Film: Offhand Filmmaking
By Henry P. Raleigh
ART TIMES Nov/ Dec 2012
In 1958 New York art society insiders were treated to an amateur film title “Pull My Daisy”. Created by Robert Frank and Al Leslie it featured art celebrities as Allen Ginsberg, Jack Kerouac, and Larry Rivers. Funny outrageous, over-the-top the film did not pretend to be anything more than that. Warhol’s “home moves” followed in the 60’s. By the late 70’s there emerged a short-lived movement in filmmaking (after the 50’s nearly every movement in art was short lived) known loosely as New York Underground film. Centered largely in the city’s Lower East Side and, if not influenced by, at least accompanied, those days of protest that marked the decades. Anti just about everything including the movie making establishment and filmmaking itself, its creative tool was the Super 8 and 16mm. camera, its products works that looked much like those grainy, jittery 8mm. films of your high school graduation. These films were a kind of celebration of amateurism, deliberately so — improvised narrations, on the fly recording of gritty life of artists and musicians of that time and place. Made on the cheap, expecting no return, this was Art, true, honest, authentic. Out of this mix would come filmmakers that would become better known to a wider audience of film goers— among these Susan Seidelman (“Smithereens” 1982), Jim Jarmushche (“Stranger than Paradise” 1984), actor Steve Buscemi, and actor/musician John Lurie.
Shift now to the present and a film movement, as it has begun to be labeled, called “found footage film.” This designation, still young enough to still appear in the lower case letters, is alone of interest for it suggests a spontaneous recording of an unrehearsed event— as good a definition of the New York Underground Film as any but the resemblance of the two movements ends there for “found footage” is all make-believe. Imagine yourself in an unusual situation, a really hot party, for example, and there, almost forgotten is a camcorder stuffed in your back pocket so why not take it out and use it for something? Later it gets tossed in your dresser drawer or maybe parts of it, just for kicks, wind up on the internet. Before you can say “box office smash” the film is discovered and you are rolling in big money. How big you ask? The found footage film “Blaire Witch Project” made $260 million in 1999, “Paranormal Activity” $108 million in 2009, “Cloverfield” $80 million in 2008, and at this writing “The Devil Inside” and “Project X” are still out there pulling in cash.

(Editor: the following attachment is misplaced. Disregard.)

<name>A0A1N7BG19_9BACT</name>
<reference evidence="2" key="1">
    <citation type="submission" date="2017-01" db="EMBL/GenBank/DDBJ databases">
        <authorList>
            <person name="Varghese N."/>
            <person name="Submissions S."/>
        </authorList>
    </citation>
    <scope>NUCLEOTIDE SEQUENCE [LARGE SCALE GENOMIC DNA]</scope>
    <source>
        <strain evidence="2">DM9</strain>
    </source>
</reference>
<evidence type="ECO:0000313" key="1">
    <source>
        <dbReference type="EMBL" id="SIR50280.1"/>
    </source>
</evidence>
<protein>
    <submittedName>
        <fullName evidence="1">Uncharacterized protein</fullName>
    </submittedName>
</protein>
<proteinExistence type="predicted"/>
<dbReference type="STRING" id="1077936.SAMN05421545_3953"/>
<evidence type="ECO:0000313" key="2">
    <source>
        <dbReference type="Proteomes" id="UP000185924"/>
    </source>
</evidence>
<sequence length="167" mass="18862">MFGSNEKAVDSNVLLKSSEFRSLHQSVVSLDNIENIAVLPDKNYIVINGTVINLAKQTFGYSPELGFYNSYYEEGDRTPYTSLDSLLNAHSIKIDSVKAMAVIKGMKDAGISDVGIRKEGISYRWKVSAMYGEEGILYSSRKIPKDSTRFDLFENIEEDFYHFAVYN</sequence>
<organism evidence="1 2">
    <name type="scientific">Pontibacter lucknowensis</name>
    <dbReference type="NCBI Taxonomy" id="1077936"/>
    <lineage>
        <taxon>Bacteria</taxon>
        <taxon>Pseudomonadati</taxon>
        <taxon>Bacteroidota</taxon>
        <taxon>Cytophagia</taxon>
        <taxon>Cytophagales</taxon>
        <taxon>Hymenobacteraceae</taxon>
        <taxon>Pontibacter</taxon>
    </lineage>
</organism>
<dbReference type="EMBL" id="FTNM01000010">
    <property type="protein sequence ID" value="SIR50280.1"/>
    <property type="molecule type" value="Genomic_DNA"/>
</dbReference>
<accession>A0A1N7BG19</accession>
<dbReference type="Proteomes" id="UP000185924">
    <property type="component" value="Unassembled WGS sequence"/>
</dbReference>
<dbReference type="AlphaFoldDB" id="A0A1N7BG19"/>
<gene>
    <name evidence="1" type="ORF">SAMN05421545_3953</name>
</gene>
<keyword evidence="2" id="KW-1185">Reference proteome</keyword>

The less flattering term for what could be a budding new genre is faux documentary of “mock-doc”. Russ Hexter’s “Dadetown” in 1996 was a classic faux documentary, so slick and so well executed it could fool anyone and at the same time bore some uncomfortable social truths. Art making, originality, sub-text of meaning are not strong suits in “found footage films”. The sole reference to authenticity lies in its documentary pretensions seemingly validated by the bouncing, careening, single-point-view, hand-held camera. Film plots are pretty much “found” too. “Blaire Witch” and “Paranormal” are like every B ghost film you’ve ever seen: “Cloverfield” distinguishes itself from “ The beast From 20,000 Fathoms” and “Godzilla, King of the Monsters” and their progeny only by a different monster.
And for purportedly off-hand, no frills filmmaking “found footage” is inexpensive only by Hollywood production standards. “Blair Witch” had a reported budget of $500,000, “Paranormal” $15,000, “Cloverfield” $425-30 million, “Project X” $12 million. “Finding film footage is apparently the easy part, finding the money must be trickier. However, it is rumored that the large film studio have taken notice of this cost factor— high priced actors, inflated budgets and a steady falling off of movie attendance does lend this new genre an attractiveness. And if the public doesn’t mind being gulled by moc-docs so be it— professional wrestling gets away with it, right?